Not so long ago VIA released VIA KT333 - a chipset with the advanced DDR memory controller for systems based on AMD processors. And it took no time for board makers to make boards on this chipset even before its updated version was released - KT333A. Our test showed that the KT333 is the fastest chipset for the Athlon XP.
Unfortunately, all KT333 boards we got in our lab are based on the VT8233A south bridge: its ATA133 support is useless for most of users and it carries nothing more interesting. Besides, the DDR333 memory is not widely available, and it gives too little gain as compared with the DDR266 on the KT266A.
Nevertheless, the KT333 boards will definitely sell well, like boards on the NVIDIA nForce 415-D. The latter has a very interesting life: first, everybody was delighted with the chipset with integrated nForce 420-D video system. Some time later it was clear that the chipset would never become popular because it was unbalanced: excellent operation with memory and a very good south bridge were coupled with a graphics core of far not the hi-end level. The integrated video was superfluous for office workers and not enough powerful for gamers. Nevertheless, the company released a cheaper version having taken out the graphics core; the solution had the same performance as the nForce 420-D (the second position among Athlon platforms).
Today we are going to test 5 boards on the VIA KT333 chipset and one on the NVIDIA nForce 415-D. All models are from top companies, i.e. for those who want to squeeze everything out of the Athlon XP.
Note that the Gigabyte and Soltek boards were tested earlier.
The synthetic tests which measure a memory throughput when data blocks are read/recorded using Stream algorithms do not give a clear idea of performance in real applications, but the results are very interesting. Although the ASUSTeK and EPoX fall behind in the read speed in the Cachemem, they have a higher write speed, and the Wstream shows that the MSI and Soltek cards have a greater access latency. The MSI K7N415 Pro goes separately demonstrating strong sides (memory writing and stream reading with the DASP) and weak sides (random memory reading) of its chipset. Note that these tests can help find out why some boards fall behind others, but they can't forecast operation in real tests.
The equal results in the MP3 encoding are not surprising. But almost unnoticeable difference in the MPEG4 encoding results makes us finish the investigation because this test finds very well all drawbacks and weaker capabilities in optimization of operation with memory in real applications. The EPoX 8K3A+ takes a lead, but the gap is only 1%.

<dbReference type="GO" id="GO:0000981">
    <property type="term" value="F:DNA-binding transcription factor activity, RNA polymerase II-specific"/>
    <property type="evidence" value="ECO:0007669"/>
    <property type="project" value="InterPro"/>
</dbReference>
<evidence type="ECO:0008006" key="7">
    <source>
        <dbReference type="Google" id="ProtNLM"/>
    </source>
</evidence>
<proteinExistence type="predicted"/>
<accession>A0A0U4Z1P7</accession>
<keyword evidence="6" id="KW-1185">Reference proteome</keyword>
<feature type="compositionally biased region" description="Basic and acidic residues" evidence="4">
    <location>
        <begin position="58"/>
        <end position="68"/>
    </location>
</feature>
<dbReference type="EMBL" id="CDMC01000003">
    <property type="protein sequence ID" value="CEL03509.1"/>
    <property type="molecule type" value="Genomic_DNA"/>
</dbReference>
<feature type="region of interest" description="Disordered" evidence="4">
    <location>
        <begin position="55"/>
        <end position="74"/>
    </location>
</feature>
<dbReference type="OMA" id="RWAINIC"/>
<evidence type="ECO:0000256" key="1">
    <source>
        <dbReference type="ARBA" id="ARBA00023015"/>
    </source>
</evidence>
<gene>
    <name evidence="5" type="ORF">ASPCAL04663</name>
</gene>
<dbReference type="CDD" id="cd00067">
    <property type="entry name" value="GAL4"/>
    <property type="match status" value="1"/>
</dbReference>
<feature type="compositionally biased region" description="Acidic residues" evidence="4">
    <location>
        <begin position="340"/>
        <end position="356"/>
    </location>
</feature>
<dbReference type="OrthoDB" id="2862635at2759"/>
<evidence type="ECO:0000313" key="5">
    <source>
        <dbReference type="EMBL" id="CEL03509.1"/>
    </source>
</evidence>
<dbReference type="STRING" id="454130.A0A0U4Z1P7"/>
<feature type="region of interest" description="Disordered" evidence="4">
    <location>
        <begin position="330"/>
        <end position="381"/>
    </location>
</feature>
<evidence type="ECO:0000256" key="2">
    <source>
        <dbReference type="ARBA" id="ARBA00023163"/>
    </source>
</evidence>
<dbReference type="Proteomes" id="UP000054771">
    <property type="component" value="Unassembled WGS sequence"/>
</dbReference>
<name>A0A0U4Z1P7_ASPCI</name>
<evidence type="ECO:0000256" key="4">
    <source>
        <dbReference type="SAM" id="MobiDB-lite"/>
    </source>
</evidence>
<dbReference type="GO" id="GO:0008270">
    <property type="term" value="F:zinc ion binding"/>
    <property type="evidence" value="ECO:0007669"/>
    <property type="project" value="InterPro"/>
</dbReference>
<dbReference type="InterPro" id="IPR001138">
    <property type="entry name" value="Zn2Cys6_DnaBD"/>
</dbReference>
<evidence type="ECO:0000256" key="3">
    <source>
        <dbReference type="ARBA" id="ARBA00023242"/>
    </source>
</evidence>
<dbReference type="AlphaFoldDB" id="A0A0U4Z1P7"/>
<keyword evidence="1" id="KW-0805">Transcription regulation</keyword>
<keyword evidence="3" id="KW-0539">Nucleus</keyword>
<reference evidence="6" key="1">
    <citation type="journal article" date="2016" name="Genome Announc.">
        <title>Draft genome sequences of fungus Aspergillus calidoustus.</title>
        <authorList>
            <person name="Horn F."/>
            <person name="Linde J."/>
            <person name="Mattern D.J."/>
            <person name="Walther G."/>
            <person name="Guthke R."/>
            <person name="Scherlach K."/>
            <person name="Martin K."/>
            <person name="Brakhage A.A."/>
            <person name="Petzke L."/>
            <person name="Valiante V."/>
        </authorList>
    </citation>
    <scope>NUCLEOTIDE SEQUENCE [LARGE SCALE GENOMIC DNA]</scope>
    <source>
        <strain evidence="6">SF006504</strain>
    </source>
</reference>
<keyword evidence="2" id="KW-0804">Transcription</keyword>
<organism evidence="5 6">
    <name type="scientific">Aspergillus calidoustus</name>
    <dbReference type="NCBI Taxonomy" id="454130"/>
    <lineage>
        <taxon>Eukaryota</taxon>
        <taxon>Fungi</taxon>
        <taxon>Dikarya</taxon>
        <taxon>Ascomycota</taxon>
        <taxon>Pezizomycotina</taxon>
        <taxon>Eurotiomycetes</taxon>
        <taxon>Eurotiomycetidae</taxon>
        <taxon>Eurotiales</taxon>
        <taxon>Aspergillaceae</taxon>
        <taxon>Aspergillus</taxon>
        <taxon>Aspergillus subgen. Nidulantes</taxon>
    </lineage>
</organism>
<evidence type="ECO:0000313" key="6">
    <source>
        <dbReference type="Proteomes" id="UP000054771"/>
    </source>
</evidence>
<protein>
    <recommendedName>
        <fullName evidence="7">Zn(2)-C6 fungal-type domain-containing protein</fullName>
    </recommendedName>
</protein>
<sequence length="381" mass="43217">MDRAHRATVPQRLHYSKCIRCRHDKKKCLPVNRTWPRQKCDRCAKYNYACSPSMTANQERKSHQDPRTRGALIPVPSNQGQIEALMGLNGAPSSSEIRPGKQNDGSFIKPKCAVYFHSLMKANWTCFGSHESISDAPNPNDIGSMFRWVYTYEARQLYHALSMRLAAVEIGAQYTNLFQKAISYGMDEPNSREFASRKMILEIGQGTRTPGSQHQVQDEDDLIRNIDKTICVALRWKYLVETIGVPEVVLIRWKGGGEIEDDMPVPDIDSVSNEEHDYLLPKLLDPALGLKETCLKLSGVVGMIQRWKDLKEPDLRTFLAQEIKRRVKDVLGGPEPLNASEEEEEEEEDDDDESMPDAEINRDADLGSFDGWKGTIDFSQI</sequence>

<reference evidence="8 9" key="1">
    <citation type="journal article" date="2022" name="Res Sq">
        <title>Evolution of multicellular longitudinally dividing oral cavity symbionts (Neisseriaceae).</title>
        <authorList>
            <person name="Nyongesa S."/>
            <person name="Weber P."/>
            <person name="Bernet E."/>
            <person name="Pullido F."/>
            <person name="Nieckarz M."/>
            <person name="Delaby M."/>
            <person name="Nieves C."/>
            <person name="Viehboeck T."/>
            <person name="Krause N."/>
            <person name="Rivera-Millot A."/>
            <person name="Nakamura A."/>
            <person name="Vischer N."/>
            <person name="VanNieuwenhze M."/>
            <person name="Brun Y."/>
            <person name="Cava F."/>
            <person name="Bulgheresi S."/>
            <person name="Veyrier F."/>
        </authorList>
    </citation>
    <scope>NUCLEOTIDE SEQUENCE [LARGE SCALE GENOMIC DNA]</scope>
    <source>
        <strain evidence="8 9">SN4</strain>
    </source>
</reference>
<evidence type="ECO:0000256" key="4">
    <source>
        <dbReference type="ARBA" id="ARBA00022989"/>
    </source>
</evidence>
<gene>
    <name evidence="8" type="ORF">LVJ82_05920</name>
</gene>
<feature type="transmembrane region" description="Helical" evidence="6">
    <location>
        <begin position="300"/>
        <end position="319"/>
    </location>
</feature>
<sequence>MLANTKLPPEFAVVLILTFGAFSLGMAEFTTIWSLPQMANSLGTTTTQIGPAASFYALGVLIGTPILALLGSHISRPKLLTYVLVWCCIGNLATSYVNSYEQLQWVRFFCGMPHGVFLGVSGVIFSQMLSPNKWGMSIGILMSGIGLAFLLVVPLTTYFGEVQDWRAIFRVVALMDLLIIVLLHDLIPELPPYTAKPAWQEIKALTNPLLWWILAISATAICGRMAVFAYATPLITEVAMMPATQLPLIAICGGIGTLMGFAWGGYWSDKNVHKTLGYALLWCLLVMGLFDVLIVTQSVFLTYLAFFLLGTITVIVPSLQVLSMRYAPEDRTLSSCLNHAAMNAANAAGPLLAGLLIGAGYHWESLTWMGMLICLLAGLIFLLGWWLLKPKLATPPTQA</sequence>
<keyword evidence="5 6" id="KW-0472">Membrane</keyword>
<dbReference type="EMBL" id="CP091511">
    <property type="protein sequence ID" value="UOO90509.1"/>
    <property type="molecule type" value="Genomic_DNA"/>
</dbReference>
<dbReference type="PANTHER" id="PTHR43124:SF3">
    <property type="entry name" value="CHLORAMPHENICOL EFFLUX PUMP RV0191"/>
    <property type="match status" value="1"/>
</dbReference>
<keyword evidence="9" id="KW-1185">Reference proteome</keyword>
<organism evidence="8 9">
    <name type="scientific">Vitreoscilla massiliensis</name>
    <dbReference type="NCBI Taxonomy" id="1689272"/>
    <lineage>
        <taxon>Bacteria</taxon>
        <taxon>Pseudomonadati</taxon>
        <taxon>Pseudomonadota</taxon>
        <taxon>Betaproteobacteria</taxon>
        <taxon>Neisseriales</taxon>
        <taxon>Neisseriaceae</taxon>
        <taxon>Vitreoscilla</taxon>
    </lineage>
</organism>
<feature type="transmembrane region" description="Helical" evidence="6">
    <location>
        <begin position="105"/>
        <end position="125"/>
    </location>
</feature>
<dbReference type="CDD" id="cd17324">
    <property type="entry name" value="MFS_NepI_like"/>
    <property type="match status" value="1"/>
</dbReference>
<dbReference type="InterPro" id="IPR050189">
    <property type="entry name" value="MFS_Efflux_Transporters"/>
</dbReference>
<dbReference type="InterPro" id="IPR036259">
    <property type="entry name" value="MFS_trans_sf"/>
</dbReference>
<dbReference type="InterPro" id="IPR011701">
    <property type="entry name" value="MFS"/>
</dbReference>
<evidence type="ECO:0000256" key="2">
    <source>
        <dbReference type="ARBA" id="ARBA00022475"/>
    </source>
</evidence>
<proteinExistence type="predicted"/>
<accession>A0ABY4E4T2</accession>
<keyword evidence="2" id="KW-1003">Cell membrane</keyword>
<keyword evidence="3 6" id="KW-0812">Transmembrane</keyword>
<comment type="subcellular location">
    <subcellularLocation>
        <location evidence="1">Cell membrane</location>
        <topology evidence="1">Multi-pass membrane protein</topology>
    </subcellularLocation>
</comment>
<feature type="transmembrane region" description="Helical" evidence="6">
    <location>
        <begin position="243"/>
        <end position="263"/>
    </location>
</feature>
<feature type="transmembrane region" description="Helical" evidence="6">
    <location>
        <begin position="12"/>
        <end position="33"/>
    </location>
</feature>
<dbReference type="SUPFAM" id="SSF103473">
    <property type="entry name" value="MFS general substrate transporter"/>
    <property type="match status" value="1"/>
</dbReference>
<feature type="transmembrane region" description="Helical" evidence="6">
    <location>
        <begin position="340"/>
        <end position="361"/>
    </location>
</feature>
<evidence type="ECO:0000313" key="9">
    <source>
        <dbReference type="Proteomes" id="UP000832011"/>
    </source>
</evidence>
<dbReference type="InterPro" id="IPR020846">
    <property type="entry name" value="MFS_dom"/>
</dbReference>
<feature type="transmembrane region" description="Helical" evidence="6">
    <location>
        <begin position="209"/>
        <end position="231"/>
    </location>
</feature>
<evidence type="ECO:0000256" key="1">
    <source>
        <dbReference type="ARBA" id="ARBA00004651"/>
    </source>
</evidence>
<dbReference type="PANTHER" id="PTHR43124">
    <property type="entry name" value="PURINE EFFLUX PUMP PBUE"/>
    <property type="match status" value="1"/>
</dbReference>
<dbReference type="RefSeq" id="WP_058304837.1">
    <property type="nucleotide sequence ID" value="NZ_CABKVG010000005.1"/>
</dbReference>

Here the EPoX leads again though the spread in the results among the KT333 boards is only 1.5%, and the MSI K7N415 Pro performs better at the expense of the DASP (the gain could have been greater if it was not excellent operation with memory of the competitors).
The spread in values here is great, and now the results are proven by the SYSmark. The EPoX 8K3A+ takes the first place in the office test; the Soltek looks very pale; the NVIDIA board takes the middle. In the content creation tests the gap doesn't exceed 5%, but we still can't mark a leader, and in the Business/Office part the difference is greater (15% and 8%).
Note that there is no any processor frequency increase (we measured the frequency of the Athlon XP 2100+ on the EPoX board with the WCPUID program, and it was 1737 MHz), that is why the conditions are equal.
Now let's move to operation with 3D graphics and AGP realization. The SPECviewperf tests can find all minor flaws, and I must admit that none of the boards failed. The Gigabyte, MSI and Soltek perform a little better, and the MSI K7N415 Pro takes a fair last place (because of the poor GART driver realization of NVIDIA).
The situation in games is very close to what we had in the OpenGL applications of the SPECviewperf: all KT333 boards go on a par, the Gigabyte a bit better and the EPoX a tad worse (the gap is less than 3%), and the MSI nForce 415-D board falls behind by 3-5%.
None of the tested KT333 boards is too far ahead
or behind. The EPoX 8K3A+ and Gigabyte 7VRXP have better results,
but the other boards lag behind not more than by 3%. Only the MSI
K7N415 Pro is less efficient in the tests, but here the choice must
depend on the chipsets (which one a user prefers), and price difference
accentuates the chipset difference. But in this review we were not
going to compare the chipsets (for this see VIA
KT333 and NVIDIA
nForce reviews). Before making the final conclusion take a look
at the capabilities of each board as characteristics are often much
more important than a minor performance difference.
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